In this post, I introduce a conceptual tool for thinking about the epistemic landscape of AI alignment and then describe three epistemic strategies for making progress on the alignment problem: 1) tinkering, 2) idealisation and 3) intelligence-in-the-wild.
The future of AI progress is likely to critically shape, if not practically determine, the future of humanity, and of sentient life in general. Will our future look more like a world filled to the brim with things we find valuable, as well as sentient creatures to enjoy that goodness? Or will our future look more like one characterized by violence, mistrust, inequality, suffering, or even the absence of anything sentient at all?
As our civilization is making progress on our abilities to engineer and instantiate sophisticated forms of complex and intelligent behaviours in artificial systems, it becomes imperative to carefully think about which objectives this intelligence is being directed at, and how to do such "directing" robustly. Thus, the central question becomes: how can we make sure that ‘big effects’ caused by AI progress will be positive rather than harmful, safe rather than dangerous, helping to promote, discover, and enrich what is dear to us rather than destroying it? This is the guiding question of AI alignment, as I understand it.
Once we have established the importance of the problem, the next question that stands out is: How can we make progress?
This is a central question for the “philosophy of science” of AI alignment, as I see it. For example, in order to help answer the question of (the best) ways to make progress on the problem, we can reflect on its shape or structure. We can thus notice how one important defining characteristic of the alignment problem is that it concerns systems that do not exist yet—let’s call this the problem of “epistemic access”. This means that our typical epistemic strategies of science and engineering are less effective here than they are for a range of other societal problems (e.g., finding cures for diseases, improving the yield of a certain crop, building ever taller houses, etc.).
In this post, I will describe how I currently like to think about the landscape of epistemic strategies for making progress in AI alignment. Of course, there are several plausible ways of carving up the space of epistemic strategies, and each of them may serve different purposes. The tri-partition of epistemic strategies I introduce here is specifically grounded in asking what strategies we can adopt for overcoming the challenge of epistemic access, as introduced above.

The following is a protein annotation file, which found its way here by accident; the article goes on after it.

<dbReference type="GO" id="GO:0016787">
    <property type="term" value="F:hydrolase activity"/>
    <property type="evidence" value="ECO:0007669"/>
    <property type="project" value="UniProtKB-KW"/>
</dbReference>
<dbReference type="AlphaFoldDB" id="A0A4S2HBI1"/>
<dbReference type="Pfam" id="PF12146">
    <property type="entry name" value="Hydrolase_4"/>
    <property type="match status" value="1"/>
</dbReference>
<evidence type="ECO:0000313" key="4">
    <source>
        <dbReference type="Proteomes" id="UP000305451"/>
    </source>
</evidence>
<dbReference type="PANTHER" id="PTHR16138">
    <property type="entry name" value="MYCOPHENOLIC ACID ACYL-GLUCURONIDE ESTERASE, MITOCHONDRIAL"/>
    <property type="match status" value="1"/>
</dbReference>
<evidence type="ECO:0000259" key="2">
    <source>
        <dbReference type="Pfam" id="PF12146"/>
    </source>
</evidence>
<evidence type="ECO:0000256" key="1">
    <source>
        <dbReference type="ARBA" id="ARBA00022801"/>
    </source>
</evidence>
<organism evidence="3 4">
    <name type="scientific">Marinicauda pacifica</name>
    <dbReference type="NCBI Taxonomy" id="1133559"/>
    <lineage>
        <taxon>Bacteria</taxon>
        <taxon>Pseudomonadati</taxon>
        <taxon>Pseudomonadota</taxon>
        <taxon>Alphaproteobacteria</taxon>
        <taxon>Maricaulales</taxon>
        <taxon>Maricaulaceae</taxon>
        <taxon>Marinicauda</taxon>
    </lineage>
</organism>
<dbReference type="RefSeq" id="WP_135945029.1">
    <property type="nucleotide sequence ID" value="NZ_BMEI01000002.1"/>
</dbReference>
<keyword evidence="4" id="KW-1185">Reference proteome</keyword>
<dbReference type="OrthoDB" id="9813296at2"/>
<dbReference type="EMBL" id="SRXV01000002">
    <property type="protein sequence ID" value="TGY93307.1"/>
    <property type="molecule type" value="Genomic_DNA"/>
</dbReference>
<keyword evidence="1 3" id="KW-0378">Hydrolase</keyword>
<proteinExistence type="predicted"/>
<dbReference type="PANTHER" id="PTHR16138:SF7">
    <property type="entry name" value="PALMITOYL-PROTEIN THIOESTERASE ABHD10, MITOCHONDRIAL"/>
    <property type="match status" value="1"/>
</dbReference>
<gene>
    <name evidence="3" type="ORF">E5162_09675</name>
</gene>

So, what are different epistemic strategies we can use in order to (hopefully) make progress on AI alignment? Let’s start by introducing the following conceptual tool.
Imagine a space (of uncertain size) that corresponds to all possible manifestations of intelligent behaviour. Abstractly speaking, different epistemic strategies correspond to different approaches to charting out this possibility space, and the endeavour of AI alignment at large (roughly) corresponds to learning to safely navigate movement through this (design) space.
Now, let’s consider different ways of charting this space out.
One approach is to work with contemporary ML paradigms and explore, with the help of empirical methods and trial and error, how those systems behave, how they fail to be safe and aligned, and what it would look like for them to be ( in Fig. 1). The hope is that (some of) those insights will generalize to more-advanced AI systems.
In terms of our figure, this approach explores the possibility space of intelligent behaviour by tinkering at the boundaries of the subspace that we currently know how to implement with ML technology.
Most of what is commonly referred to as “AI safety research” will fall into this category. Here are some examples: